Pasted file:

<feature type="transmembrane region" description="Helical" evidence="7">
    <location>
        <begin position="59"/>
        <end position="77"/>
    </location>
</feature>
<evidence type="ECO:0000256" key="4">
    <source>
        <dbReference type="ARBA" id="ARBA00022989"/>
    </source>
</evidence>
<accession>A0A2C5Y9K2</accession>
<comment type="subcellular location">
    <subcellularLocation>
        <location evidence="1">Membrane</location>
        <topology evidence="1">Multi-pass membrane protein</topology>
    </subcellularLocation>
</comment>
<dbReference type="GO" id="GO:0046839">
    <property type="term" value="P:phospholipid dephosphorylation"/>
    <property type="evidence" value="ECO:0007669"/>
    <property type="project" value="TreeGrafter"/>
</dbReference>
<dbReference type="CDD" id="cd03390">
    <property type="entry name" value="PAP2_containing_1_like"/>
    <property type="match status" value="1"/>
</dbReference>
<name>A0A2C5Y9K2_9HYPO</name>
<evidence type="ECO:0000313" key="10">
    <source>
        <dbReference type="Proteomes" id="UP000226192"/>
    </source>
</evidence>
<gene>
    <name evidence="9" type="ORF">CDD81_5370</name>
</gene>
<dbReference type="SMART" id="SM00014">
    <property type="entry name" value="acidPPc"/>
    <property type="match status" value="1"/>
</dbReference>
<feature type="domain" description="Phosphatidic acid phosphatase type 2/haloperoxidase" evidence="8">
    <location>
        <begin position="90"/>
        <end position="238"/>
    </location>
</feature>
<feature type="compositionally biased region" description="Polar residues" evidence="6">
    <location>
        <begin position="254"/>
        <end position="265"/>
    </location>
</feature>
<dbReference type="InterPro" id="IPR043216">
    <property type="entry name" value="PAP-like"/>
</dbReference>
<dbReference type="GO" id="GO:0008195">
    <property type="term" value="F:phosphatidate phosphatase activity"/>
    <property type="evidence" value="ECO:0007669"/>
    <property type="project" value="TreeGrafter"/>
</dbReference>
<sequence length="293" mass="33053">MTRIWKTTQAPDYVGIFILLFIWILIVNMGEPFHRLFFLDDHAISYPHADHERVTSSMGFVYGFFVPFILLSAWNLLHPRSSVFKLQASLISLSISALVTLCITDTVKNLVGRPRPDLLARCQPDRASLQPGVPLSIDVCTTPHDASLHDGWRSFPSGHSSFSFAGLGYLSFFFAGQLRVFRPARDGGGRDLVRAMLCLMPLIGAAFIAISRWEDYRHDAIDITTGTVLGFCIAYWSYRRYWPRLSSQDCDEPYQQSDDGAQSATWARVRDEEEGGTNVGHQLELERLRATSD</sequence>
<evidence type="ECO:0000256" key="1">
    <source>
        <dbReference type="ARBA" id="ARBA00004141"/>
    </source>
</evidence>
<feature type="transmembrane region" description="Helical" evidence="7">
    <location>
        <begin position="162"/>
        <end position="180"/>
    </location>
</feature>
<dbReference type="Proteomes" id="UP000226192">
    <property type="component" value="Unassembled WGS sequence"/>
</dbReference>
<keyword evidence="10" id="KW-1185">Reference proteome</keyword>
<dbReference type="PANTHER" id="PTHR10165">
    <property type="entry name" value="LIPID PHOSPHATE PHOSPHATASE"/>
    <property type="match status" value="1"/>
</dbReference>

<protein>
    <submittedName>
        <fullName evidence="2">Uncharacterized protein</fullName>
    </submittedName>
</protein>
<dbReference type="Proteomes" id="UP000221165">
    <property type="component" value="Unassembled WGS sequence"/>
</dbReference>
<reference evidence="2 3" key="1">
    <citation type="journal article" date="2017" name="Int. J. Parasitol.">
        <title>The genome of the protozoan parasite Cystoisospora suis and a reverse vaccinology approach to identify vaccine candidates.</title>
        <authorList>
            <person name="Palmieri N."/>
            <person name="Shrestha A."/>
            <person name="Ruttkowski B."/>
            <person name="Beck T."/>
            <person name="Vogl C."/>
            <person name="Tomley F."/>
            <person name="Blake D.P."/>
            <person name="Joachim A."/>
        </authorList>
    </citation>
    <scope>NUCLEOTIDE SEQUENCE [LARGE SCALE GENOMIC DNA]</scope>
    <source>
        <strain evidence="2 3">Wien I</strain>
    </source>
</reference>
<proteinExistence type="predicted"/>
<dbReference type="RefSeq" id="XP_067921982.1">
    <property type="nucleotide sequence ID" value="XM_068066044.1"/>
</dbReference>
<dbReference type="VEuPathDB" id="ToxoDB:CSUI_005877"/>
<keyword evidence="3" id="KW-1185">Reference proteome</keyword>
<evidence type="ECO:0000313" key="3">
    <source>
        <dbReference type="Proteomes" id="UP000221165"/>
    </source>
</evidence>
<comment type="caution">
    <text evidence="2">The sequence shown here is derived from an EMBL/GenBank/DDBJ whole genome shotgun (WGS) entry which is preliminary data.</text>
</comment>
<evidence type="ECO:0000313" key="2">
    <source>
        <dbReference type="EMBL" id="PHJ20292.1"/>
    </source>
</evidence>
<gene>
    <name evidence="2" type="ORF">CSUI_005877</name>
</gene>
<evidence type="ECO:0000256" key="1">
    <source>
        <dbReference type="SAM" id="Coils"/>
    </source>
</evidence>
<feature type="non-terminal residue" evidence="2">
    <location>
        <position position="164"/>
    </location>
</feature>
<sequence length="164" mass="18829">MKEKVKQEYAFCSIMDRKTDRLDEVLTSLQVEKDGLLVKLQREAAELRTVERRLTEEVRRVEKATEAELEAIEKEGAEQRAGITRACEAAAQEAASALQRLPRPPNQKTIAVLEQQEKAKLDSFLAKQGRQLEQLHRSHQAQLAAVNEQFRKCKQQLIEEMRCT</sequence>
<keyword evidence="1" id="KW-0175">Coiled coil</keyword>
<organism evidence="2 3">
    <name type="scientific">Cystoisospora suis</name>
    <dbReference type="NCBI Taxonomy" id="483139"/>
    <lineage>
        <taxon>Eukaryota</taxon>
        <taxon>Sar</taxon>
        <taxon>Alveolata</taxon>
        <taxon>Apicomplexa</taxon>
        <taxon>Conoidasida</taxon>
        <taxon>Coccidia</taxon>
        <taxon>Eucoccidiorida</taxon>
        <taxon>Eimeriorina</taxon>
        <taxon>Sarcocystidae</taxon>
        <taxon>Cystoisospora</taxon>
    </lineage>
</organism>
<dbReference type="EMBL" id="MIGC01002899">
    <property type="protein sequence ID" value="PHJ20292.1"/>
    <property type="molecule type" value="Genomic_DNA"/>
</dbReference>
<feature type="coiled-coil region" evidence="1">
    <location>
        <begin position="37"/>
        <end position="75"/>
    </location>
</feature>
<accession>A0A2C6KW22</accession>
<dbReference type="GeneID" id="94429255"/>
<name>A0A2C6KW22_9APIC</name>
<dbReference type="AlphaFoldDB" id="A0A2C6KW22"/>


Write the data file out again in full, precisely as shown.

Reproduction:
<feature type="transmembrane region" description="Helical" evidence="7">
    <location>
        <begin position="59"/>
        <end position="77"/>
    </location>
</feature>
<evidence type="ECO:0000256" key="4">
    <source>
        <dbReference type="ARBA" id="ARBA00022989"/>
    </source>
</evidence>
<accession>A0A2C5Y9K2</accession>
<comment type="subcellular location">
    <subcellularLocation>
        <location evidence="1">Membrane</location>
        <topology evidence="1">Multi-pass membrane protein</topology>
    </subcellularLocation>
</comment>
<dbReference type="GO" id="GO:0046839">
    <property type="term" value="P:phospholipid dephosphorylation"/>
    <property type="evidence" value="ECO:0007669"/>
    <property type="project" value="TreeGrafter"/>
</dbReference>
<dbReference type="CDD" id="cd03390">
    <property type="entry name" value="PAP2_containing_1_like"/>
    <property type="match status" value="1"/>
</dbReference>
<name>A0A2C5Y9K2_9HYPO</name>
<evidence type="ECO:0000313" key="10">
    <source>
        <dbReference type="Proteomes" id="UP000226192"/>
    </source>
</evidence>
<gene>
    <name evidence="9" type="ORF">CDD81_5370</name>
</gene>
<dbReference type="SMART" id="SM00014">
    <property type="entry name" value="acidPPc"/>
    <property type="match status" value="1"/>
</dbReference>
<feature type="domain" description="Phosphatidic acid phosphatase type 2/haloperoxidase" evidence="8">
    <location>
        <begin position="90"/>
        <end position="238"/>
    </location>
</feature>
<feature type="compositionally biased region" description="Polar residues" evidence="6">
    <location>
        <begin position="254"/>
        <end position="265"/>
    </location>
</feature>
<dbReference type="InterPro" id="IPR043216">
    <property type="entry name" value="PAP-like"/>
</dbReference>
<dbReference type="GO" id="GO:0008195">
    <property type="term" value="F:phosphatidate phosphatase activity"/>
    <property type="evidence" value="ECO:0007669"/>
    <property type="project" value="TreeGrafter"/>
</dbReference>
<sequence length="293" mass="33053">MTRIWKTTQAPDYVGIFILLFIWILIVNMGEPFHRLFFLDDHAISYPHADHERVTSSMGFVYGFFVPFILLSAWNLLHPRSSVFKLQASLISLSISALVTLCITDTVKNLVGRPRPDLLARCQPDRASLQPGVPLSIDVCTTPHDASLHDGWRSFPSGHSSFSFAGLGYLSFFFAGQLRVFRPARDGGGRDLVRAMLCLMPLIGAAFIAISRWEDYRHDAIDITTGTVLGFCIAYWSYRRYWPRLSSQDCDEPYQQSDDGAQSATWARVRDEEEGGTNVGHQLELERLRATSD</sequence>
<evidence type="ECO:0000256" key="1">
    <source>
        <dbReference type="ARBA" id="ARBA00004141"/>
    </source>
</evidence>
<feature type="transmembrane region" description="Helical" evidence="7">
    <location>
        <begin position="162"/>
        <end position="180"/>
    </location>
</feature>
<dbReference type="Proteomes" id="UP000226192">
    <property type="component" value="Unassembled WGS sequence"/>
</dbReference>
<keyword evidence="10" id="KW-1185">Reference proteome</keyword>
<dbReference type="PANTHER" id="PTHR10165">
    <property type="entry name" value="LIPID PHOSPHATE PHOSPHATASE"/>
    <property type="match status" value="1"/>
</dbReference>

<protein>
    <submittedName>
        <fullName evidence="2">Uncharacterized protein</fullName>
    </submittedName>
</protein>
<dbReference type="Proteomes" id="UP000221165">
    <property type="component" value="Unassembled WGS sequence"/>
</dbReference>
<reference evidence="2 3" key="1">
    <citation type="journal article" date="2017" name="Int. J. Parasitol.">
        <title>The genome of the protozoan parasite Cystoisospora suis and a reverse vaccinology approach to identify vaccine candidates.</title>
        <authorList>
            <person name="Palmieri N."/>
            <person name="Shrestha A."/>
            <person name="Ruttkowski B."/>
            <person name="Beck T."/>
            <person name="Vogl C."/>
            <person name="Tomley F."/>
            <person name="Blake D.P."/>
            <person name="Joachim A."/>
        </authorList>
    </citation>
    <scope>NUCLEOTIDE SEQUENCE [LARGE SCALE GENOMIC DNA]</scope>
    <source>
        <strain evidence="2 3">Wien I</strain>
    </source>
</reference>
<proteinExistence type="predicted"/>
<dbReference type="RefSeq" id="XP_067921982.1">
    <property type="nucleotide sequence ID" value="XM_068066044.1"/>
</dbReference>
<dbReference type="VEuPathDB" id="ToxoDB:CSUI_005877"/>
<keyword evidence="3" id="KW-1185">Reference proteome</keyword>
<evidence type="ECO:0000313" key="3">
    <source>
        <dbReference type="Proteomes" id="UP000221165"/>
    </source>
</evidence>
<comment type="caution">
    <text evidence="2">The sequence shown here is derived from an EMBL/GenBank/DDBJ whole genome shotgun (WGS) entry which is preliminary data.</text>
</comment>
<evidence type="ECO:0000313" key="2">
    <source>
        <dbReference type="EMBL" id="PHJ20292.1"/>
    </source>
</evidence>
<gene>
    <name evidence="2" type="ORF">CSUI_005877</name>
</gene>
<evidence type="ECO:0000256" key="1">
    <source>
        <dbReference type="SAM" id="Coils"/>
    </source>
</evidence>
<feature type="non-terminal residue" evidence="2">
    <location>
        <position position="164"/>
    </location>
</feature>
<sequence length="164" mass="18829">MKEKVKQEYAFCSIMDRKTDRLDEVLTSLQVEKDGLLVKLQREAAELRTVERRLTEEVRRVEKATEAELEAIEKEGAEQRAGITRACEAAAQEAASALQRLPRPPNQKTIAVLEQQEKAKLDSFLAKQGRQLEQLHRSHQAQLAAVNEQFRKCKQQLIEEMRCT</sequence>
<keyword evidence="1" id="KW-0175">Coiled coil</keyword>
<organism evidence="2 3">
    <name type="scientific">Cystoisospora suis</name>
    <dbReference type="NCBI Taxonomy" id="483139"/>
    <lineage>
        <taxon>Eukaryota</taxon>
        <taxon>Sar</taxon>
        <taxon>Alveolata</taxon>
        <taxon>Apicomplexa</taxon>
        <taxon>Conoidasida</taxon>
        <taxon>Coccidia</taxon>
        <taxon>Eucoccidiorida</taxon>
        <taxon>Eimeriorina</taxon>
        <taxon>Sarcocystidae</taxon>
        <taxon>Cystoisospora</taxon>
    </lineage>
</organism>
<dbReference type="EMBL" id="MIGC01002899">
    <property type="protein sequence ID" value="PHJ20292.1"/>
    <property type="molecule type" value="Genomic_DNA"/>
</dbReference>
<feature type="coiled-coil region" evidence="1">
    <location>
        <begin position="37"/>
        <end position="75"/>
    </location>
</feature>
<accession>A0A2C6KW22</accession>
<dbReference type="GeneID" id="94429255"/>
<name>A0A2C6KW22_9APIC</name>
<dbReference type="AlphaFoldDB" id="A0A2C6KW22"/>